Youth is Served at Paris-Nice
Paris-Nice was a race full of coming out parties. The youth movement was on full display on the undulating course, where every stage winner was aged 25 or younger. Young but already established sprinters Nacer Bouhanni and John Degenkolb further padded their resumes at the top level, both picking up victories (and Degenkolb’s multiple strong showings on the way to the points jersey suggest a high level of form heading into Milano-Sanremo this weekend). Moreno Hofland made good on his excellent Kuurne Bruxelles-Kuurne by taking a stage victory over both of Degenkolb and Bouhanni. He’s just 22 and an exciting addition for a Belkin team that has been lacking in sprint power recently.
Once the road went up, AG2R’s Carlos Betancur put on a show, picking up two stage wins en route to the overall victory. Betancur, just 24, showed a powerful finishing kick in back to back stages. His explosiveness was already a well-known trait, but before this week, he had yet to pick up a WorldTour level victory. Now, he has three. With his performances in Paris-Nice, he has to be viewed as a top contender to nab a victory in the Ardennes.
Tom-Jelte Slagter won the Tour Down Under in 2013, but that is a race that has a history of producing results that aren’t repeated elsewhere on the pro calendar. Garmin’s new acquisition confirmed his talents with a very successful Paris-Nice, winning two stages, once with a late attack, and another in a reduced bunch sprint. His shot at the overall classification was ruined by an untimely late mechanical, but he showed he could contend for GC in this kind of race before that misfortune. Slagter’s brand of riding is the sort that wins late summer circuit races, so watch out for him in the GPs of Ouest Plouay, Montreal, and Quebec, where he seems set to improve on a number of top 10s already on his resume. Speaking of those late summer circuit races, last year’s runner up in the Grand Prix Cycliste de Quebec, FDJ’s Arthur Vichot, outgunned more well-known sprinter/all-rounder JJ Rojas in the final stage of Paris-Nice on his way to a podium spot. Like most of the top riders in this race, the French champion will take on the Ardennes Classics in April.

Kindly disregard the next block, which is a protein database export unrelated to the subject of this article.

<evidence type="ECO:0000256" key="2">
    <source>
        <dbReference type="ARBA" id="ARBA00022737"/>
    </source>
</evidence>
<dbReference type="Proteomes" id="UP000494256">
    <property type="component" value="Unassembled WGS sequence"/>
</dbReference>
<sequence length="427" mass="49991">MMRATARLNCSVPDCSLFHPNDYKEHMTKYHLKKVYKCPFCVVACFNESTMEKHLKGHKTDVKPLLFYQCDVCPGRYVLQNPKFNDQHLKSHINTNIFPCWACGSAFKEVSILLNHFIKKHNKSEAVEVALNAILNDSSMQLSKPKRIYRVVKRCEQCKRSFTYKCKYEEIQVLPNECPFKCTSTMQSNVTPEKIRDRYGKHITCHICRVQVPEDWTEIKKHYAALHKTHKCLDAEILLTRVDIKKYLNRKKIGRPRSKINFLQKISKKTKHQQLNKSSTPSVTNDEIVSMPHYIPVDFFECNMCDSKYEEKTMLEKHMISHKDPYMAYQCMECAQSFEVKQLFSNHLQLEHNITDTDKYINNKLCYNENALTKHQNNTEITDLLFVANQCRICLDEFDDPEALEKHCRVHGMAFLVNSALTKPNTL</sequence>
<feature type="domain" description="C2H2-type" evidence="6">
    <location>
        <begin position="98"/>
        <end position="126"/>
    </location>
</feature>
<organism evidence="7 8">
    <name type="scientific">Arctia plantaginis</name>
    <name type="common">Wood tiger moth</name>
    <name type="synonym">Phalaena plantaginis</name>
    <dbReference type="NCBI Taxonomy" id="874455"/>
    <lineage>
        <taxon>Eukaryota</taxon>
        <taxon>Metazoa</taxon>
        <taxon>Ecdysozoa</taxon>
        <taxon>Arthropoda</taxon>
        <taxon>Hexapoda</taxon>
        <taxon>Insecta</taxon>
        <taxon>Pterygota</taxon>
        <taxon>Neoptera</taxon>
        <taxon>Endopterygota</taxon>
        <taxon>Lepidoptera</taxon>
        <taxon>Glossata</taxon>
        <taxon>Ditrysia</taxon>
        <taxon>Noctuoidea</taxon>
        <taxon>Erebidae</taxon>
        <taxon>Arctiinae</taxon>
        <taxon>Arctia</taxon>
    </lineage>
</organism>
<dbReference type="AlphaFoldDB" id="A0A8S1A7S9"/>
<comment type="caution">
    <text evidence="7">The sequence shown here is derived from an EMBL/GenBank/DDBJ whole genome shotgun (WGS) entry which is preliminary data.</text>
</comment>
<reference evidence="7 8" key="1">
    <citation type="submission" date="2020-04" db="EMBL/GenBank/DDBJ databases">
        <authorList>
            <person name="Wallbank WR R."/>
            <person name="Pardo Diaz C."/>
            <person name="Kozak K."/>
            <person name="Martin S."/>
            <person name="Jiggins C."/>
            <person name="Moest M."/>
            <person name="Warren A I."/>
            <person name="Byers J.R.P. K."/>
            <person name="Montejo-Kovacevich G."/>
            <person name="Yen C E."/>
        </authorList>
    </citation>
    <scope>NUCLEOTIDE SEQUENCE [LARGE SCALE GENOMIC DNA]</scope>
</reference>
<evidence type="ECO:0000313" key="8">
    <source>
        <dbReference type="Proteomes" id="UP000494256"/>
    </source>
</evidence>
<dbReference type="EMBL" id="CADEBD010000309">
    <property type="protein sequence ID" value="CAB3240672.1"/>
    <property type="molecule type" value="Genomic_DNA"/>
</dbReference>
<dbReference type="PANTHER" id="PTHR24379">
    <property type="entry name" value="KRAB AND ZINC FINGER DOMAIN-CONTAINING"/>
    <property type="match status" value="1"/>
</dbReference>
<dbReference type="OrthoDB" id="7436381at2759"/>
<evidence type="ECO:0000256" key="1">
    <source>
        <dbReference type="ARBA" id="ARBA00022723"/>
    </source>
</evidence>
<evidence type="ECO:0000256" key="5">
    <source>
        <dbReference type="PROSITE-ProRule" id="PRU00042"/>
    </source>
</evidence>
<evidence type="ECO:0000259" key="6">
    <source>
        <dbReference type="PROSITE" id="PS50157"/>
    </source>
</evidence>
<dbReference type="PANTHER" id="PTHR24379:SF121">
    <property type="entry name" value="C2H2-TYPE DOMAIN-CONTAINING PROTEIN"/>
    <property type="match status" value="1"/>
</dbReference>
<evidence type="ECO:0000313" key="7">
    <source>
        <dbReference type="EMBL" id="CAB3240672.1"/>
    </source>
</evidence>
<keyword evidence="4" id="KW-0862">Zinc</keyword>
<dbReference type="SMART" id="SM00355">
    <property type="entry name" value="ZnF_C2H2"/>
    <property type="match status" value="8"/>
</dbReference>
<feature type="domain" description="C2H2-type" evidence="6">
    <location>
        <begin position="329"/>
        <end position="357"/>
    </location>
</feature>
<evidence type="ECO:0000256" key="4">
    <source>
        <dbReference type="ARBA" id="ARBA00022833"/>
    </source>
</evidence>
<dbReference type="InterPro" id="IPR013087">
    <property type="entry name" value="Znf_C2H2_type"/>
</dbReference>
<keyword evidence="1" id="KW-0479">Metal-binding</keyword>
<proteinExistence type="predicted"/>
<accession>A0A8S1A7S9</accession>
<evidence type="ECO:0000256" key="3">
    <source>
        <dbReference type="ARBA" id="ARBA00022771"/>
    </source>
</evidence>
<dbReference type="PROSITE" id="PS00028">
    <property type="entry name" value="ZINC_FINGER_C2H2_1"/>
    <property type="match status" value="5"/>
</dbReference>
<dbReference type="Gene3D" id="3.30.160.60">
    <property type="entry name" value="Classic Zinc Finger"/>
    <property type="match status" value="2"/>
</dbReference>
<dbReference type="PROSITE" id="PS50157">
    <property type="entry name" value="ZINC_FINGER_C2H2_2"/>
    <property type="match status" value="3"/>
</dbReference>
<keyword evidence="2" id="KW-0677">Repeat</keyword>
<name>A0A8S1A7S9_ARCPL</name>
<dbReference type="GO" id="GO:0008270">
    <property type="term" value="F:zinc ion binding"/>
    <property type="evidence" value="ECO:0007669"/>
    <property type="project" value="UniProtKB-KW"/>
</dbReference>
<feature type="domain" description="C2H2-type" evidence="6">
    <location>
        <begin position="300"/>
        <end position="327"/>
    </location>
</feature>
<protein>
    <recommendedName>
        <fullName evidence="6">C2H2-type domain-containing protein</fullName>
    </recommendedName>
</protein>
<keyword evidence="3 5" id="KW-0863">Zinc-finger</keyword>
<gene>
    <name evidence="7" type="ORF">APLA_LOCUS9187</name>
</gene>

For many of the aforementioned riders, Paris-Nice was a chance to make good on previous flashes of talent. Europcar’s Cyril Gautier, 6th overall at Paris-Nice, was a bit more of a surprise, having only found some success at lower levels so far. He was in the mix at nearly all the stage finishes that mattered in P-N. Stefan Denifl was mixing it up as well on his way to 7th overall for IAM Cycling.
Simon Spilak and Jakob Fuglsang (who stepped in for Astana with Nibali not at his best) both showed fine form, but this was always going to be a difficult race for them to break into podium positions: neither is well-known for his sprint, and with so many bonus seconds on the line, Top 10s are respectable results to start the season.
The number of riders derailed by sudden misfortune was staggering. Many big contenders hit untimely mechanicals or were put out of contention by crashes, or just plain got sick. Geraint Thomas looked set for a podium position before a nasty late crash. Still, he showed serious all-round talent throughout the race, climbing at a surprising level, and Sky’s trust in his ability will grow after several strong days at P-N.
Rui Costa gets the final mention. He’ll be frustrated beyond belief with 2nd places on two stages and in GC, but he’s obviously on sharp form and has plenty of big races coming up, including Pais Vasco, which looks full of stages to suit his talents.
Contador Dominant in Italy